Category Archives: farm fence

Holiday Weekend

It was a beautiful holiday weekend here in Wisconsin. We couldn’t have asked for better weather.

The Golden Laced Wyandotte chicks were moved out to their netted pasture. They are about a month old now. They’re loving the fresh air, sunlight, grass, and insects. Our broody Wyandotte hen hatched out nine adopted babies, so that little family was also put in the electric netting for “safekeeping”.

In addition to moving the chickens around, Jeff and our Farmhand Extraordinaire, Dakota, got us caught up on goat vaccinations and hoof trimming, fencing, yardwork, hay moving, and a billion other tasks. Thanks for all the hard work, guys!

We had a great time at the Altoona fireworks with our friends, Dakota’s family. Dakota’s brother, Tanner, gave us a private fireworks show in his backyard afterwards. This is his stash. It was quite an impressive display!

We watched Tanner’s fireworks from the comfort of our friends’ new screen porch, which is the ultimate in summer comfort. What a great area to relax with friends! These guys are great hosts and it’s always great to spend time with them.

That’s Dakota there in the center of the photograph. We are going to miss him when he goes off to college this fall. Jeff says that Tanner will have a job here on the farm as soon as he is old enough. Two finer young men can’t be found!

Knowing of our love for fishing, our friends generously invited us to access the Eau Claire River from their property. Chef Jeff and I had a lovely afternoon there yesterday. Though we didn’t catch anything, we enjoyed being out in the woods and seeing the gorgeous scenery.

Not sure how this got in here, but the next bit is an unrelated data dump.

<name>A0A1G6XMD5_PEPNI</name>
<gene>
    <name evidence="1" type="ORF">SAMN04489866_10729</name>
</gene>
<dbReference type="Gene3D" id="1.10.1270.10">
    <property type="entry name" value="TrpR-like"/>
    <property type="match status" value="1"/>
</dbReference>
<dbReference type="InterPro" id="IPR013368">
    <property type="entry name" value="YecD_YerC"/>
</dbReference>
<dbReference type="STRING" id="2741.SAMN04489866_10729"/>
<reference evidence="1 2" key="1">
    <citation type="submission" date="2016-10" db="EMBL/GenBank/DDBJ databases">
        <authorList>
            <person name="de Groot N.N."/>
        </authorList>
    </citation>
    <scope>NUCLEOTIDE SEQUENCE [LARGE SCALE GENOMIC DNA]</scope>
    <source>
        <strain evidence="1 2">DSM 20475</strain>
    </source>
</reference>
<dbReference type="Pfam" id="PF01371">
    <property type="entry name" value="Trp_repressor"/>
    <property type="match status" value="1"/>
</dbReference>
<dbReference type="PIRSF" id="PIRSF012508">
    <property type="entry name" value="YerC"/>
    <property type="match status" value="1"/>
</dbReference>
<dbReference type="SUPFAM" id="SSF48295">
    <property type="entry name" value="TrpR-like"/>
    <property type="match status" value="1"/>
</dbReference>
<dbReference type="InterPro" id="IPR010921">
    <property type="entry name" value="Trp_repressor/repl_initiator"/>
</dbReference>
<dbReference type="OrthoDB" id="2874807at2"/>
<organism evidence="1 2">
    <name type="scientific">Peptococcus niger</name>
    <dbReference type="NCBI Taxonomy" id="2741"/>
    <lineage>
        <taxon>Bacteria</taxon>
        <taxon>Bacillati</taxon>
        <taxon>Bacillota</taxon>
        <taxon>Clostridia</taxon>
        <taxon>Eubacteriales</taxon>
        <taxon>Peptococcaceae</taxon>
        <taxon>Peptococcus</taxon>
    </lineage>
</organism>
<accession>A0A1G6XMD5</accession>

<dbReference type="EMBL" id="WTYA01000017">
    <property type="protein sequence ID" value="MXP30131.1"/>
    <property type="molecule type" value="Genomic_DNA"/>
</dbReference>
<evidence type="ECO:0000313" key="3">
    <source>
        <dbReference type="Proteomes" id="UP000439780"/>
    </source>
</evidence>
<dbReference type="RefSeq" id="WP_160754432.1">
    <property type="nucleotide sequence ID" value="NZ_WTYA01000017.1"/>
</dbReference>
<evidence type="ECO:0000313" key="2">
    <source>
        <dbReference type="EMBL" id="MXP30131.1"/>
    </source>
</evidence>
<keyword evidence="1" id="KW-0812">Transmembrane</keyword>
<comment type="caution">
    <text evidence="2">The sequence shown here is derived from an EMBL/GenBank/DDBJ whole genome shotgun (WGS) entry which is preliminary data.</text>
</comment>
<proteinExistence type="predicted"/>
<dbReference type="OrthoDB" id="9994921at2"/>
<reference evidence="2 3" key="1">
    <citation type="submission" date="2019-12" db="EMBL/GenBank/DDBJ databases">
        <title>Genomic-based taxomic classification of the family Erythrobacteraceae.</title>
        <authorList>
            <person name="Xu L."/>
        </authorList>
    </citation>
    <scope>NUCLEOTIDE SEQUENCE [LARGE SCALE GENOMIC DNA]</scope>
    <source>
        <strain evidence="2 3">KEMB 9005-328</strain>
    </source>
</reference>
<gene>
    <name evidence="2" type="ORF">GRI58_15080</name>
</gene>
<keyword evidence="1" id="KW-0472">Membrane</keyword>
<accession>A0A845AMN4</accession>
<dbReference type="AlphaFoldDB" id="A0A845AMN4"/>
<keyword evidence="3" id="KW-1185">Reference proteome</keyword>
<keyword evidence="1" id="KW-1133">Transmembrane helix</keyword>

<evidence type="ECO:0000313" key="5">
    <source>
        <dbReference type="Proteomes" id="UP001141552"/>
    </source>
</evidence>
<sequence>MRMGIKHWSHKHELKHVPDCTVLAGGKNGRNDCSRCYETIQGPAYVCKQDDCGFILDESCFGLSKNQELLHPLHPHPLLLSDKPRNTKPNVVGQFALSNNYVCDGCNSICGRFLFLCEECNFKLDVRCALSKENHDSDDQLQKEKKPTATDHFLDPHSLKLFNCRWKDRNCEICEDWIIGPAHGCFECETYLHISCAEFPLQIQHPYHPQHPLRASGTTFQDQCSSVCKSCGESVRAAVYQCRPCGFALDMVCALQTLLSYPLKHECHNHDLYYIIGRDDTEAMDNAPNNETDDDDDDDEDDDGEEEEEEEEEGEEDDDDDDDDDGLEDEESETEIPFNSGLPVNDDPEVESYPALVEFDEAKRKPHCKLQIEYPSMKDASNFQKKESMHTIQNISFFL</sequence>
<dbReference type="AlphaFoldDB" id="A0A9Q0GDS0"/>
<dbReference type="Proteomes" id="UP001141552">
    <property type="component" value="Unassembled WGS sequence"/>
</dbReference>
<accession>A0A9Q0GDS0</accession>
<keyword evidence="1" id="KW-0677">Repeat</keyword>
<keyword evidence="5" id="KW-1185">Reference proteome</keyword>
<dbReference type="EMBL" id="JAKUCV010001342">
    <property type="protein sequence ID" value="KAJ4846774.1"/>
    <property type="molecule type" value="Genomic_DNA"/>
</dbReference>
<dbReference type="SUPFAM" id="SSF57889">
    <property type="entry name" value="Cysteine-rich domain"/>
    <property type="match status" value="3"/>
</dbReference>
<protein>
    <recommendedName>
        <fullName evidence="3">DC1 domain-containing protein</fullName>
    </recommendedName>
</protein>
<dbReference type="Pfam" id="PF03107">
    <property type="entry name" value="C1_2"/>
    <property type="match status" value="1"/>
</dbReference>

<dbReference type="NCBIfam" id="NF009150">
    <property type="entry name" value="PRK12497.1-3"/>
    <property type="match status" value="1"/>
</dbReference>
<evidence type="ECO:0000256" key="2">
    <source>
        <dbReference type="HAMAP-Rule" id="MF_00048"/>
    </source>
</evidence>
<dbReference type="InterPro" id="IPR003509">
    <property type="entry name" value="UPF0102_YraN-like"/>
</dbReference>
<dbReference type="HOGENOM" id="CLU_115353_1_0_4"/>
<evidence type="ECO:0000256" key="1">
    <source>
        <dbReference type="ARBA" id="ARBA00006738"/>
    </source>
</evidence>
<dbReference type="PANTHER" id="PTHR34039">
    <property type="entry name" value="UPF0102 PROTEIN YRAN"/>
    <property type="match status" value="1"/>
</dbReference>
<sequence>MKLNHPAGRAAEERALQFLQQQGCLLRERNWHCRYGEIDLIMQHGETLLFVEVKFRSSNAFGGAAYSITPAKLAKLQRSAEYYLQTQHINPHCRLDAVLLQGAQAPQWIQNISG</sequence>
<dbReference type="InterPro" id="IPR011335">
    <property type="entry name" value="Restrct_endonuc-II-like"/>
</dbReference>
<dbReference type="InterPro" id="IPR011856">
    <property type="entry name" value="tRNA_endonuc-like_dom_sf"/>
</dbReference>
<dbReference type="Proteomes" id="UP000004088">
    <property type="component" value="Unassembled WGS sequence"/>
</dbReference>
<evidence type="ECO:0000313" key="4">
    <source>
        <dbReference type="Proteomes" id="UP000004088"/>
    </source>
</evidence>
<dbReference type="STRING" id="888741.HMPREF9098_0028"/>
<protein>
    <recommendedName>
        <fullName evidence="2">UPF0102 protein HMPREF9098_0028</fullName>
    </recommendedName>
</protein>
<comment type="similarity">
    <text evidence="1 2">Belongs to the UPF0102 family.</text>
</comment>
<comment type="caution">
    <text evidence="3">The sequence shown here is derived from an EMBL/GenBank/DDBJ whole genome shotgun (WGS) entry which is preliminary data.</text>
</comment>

Afterwards, the Chef prepared the catfish he’d caught last week according to a recipe from this beautiful book, which also included recipes for homemade refried black beans and great guacamole. It was an outstanding meal, though we somehow got our hands on a jalapeño that must have been grown near a nuclear reactor because that thing was HOT – and this judgment from people who use habañero sauce on a regular basis!

We are so glad that Otter is acclimating to her new home. The other dogs love her… well, Molly tolerates Otter, but Molly’s coming along (that’s just her way – growl first, make friends later.)

Otter has Lyme disease so she’s on antibiotics for a little while. She doesn’t seem to have had toys or chews before; she’s finally understanding that baked cow ears are a good thing:

When Otter was found she was suffering from heat exhaustion. We are so grateful to our wonderful vet for taking her in for us for treatment and boarding, despite her history being unknown. We intend to go to a town meeting to see how we may be able to change the policies and procedures of our township in order that stray animals may receive temporary housing and care in a more efficient manner; we are not served by the County shelter due to the lack of a financial agreement between them and our township. There has to be a better way, and we shudder to think what could happen if one of our own beloved dogs went missing.

So yes, now we are a five-dog family. I would think we were certifiably nuts, except that the entire vet staff said they hoped we’d keep Otter because they knew we’d be good parents. And Valentine is getting up there in years and has Cushing’s, so, after all, we may be back to a four-dog family in the not-too-distant future anyway.

But if I had my wish, there would be a loving home for every dog… until there is, we will take in whomever the Creator sends us, sharing our blessings.

In crafting news, I am this close to finishing up my Drops blue alpaca lace shawl… just on the final rows. I started a Koigu “mindless” sock for traveling-to-fishing-holes knitting, and I hope to do some sewing this week before Saturday’s MaryJane’s Farmgirls meeting, where everyone will ask me if I’ve made any progress on my current stitching project (not yet, and it’s already been three weeks since our last meeting!)

I’ve seen a cute sewing pattern made up on this blog, and I purchased a copy here. The construction looks super easy, and I think it will be a neat use for some of my Tanya Whelan/Free Spirit or 3 Sisters/Moda girly-girl, flower fabrics.

Have a wonderful day!



Filed under animal of the day, animals, farm chickens, farm chores, farm fence, farm knit, farm recipes, fiberarts, fishing, flowers, food, gratitude, holiday, knit, nature, pets, summer, weather